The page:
Unregulated psychology and long waiting lists cause harm as highlighted by RTÉ Investigates - David Cullinane TD
Sinn Féin spokesperson on Health, David Cullinane TD, has called for the protection and regulation of the psychology profession.
Teachta Cullinane was responding to the RTÉ Investigates programme on the failures of the current system after 15 years of inaction.
The TD for Waterford said that the current situation was avoidable and is leading to traumatic experiences for children and families who have been failed by the state.
He called on the Ministers for Health and for Higher and Further Education to ensure that workforce deficits are addressed through increased training places, and the proper regulation of the profession by CORU.
Teachta Cullinane said:
“Patients, particularly children, are being exposed to very harmful risks by the failure of successive Ministers to regulate the psychology profession. This has been delayed for 15 years.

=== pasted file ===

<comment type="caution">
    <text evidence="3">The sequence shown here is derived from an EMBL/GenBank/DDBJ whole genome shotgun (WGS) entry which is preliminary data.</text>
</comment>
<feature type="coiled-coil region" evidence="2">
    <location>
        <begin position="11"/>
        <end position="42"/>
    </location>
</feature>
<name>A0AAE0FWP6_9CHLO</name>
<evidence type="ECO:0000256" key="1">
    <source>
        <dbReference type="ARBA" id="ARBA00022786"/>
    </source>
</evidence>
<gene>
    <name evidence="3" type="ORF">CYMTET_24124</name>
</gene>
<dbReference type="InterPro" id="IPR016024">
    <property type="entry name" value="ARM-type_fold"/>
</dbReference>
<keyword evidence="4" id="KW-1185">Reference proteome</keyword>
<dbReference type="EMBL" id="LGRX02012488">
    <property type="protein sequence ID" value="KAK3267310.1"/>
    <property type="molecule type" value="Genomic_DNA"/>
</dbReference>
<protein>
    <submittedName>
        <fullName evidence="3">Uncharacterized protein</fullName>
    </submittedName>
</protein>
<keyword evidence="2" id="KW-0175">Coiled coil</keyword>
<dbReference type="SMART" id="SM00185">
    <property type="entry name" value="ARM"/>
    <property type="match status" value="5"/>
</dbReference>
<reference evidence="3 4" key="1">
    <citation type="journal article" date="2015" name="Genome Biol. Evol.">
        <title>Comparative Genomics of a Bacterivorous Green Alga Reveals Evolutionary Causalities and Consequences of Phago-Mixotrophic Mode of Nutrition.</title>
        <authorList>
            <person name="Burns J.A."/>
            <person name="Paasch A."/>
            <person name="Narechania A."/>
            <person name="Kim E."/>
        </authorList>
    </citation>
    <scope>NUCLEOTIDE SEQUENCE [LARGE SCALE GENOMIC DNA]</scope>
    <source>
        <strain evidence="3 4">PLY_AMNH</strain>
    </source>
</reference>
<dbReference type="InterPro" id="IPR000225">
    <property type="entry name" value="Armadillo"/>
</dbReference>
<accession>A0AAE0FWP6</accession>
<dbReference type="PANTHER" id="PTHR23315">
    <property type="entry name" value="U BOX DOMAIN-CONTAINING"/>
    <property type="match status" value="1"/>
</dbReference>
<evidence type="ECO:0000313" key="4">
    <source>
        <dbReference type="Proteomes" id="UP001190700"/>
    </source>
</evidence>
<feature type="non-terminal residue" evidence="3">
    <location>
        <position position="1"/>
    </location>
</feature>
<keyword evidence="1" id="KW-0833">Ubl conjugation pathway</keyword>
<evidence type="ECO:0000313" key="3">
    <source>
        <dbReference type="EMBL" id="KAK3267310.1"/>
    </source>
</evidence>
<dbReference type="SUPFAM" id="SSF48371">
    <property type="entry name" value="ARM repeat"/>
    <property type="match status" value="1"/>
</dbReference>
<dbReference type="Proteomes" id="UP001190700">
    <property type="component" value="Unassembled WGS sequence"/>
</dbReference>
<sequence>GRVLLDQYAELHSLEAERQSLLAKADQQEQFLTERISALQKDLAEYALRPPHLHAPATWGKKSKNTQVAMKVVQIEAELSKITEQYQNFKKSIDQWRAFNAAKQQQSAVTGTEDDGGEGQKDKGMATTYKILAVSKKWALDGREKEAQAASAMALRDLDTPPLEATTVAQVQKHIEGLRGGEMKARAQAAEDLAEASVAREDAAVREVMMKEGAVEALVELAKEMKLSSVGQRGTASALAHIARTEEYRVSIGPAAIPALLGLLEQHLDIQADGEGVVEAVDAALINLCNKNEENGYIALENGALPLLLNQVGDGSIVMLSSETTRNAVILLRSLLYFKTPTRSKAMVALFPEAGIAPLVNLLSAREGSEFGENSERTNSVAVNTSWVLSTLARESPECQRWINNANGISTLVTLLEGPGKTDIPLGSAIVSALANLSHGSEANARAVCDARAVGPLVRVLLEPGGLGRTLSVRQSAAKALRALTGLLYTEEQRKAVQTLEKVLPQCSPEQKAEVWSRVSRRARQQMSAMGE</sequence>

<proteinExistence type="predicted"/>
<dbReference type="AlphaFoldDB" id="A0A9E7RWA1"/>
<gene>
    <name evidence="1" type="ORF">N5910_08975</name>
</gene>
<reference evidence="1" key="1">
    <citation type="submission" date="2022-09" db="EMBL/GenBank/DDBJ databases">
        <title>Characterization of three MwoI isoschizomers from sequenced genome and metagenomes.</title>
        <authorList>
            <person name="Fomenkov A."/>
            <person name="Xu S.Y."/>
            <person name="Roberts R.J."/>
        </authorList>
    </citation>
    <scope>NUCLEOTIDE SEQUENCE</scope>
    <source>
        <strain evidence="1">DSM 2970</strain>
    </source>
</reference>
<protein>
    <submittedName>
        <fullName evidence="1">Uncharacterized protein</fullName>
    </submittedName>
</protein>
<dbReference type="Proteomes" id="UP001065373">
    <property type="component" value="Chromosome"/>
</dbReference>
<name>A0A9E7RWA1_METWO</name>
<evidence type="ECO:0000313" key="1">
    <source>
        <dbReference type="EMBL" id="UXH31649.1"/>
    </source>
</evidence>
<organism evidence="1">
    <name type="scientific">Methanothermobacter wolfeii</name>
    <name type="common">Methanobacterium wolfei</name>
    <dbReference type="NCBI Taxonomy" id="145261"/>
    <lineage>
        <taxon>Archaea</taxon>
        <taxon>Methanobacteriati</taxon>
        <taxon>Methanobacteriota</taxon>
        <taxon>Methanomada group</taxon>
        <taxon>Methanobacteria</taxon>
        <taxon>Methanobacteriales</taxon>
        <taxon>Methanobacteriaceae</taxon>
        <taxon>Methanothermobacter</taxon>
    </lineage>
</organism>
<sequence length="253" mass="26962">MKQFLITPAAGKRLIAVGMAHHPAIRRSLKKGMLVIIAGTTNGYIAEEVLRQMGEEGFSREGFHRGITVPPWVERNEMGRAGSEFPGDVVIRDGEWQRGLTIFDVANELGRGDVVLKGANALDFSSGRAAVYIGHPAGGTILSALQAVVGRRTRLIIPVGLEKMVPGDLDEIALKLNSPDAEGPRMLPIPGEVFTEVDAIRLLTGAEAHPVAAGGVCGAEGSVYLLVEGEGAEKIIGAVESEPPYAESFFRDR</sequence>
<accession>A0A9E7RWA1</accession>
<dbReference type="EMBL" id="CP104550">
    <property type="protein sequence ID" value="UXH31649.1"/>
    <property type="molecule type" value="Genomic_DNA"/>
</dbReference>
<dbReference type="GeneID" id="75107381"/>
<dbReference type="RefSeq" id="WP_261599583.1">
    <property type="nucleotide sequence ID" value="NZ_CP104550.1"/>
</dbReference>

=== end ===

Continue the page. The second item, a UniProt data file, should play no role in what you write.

“Unregulated psychology causes harm to patients and professionals. The situation we are in today was avoidable, but unfortunately children and families continue to be failed by the State.
“Combined with long public waiting lists, this is leading to traumatic experiences such as those highlighted by RTÉ.
“Patients are exposed to dishonest frauds, while qualified psychologists are exposed to reputational harm.
“The public healthcare system is failing to provide for children with additional needs – waiting lists for psychology, specialist disability services, and specialist mental health services are growing.
“This is creating space for fraudsters who are abusing and swindling families who are in need of help.
“The government must make this matter a priority, and both the Minister for Health and CORU, the regulatory body, need to move quickly to bring forward enforceable regulations.
“This work is difficult, but it has been 15 years since this work supposedly commenced. A keen focus must be put on this to protect and regulate private psychology.
“This must be followed with investment in psychology across further and higher education institutes, and in clinical placements, to expand the workforce to get these children the healthcare they deserve.”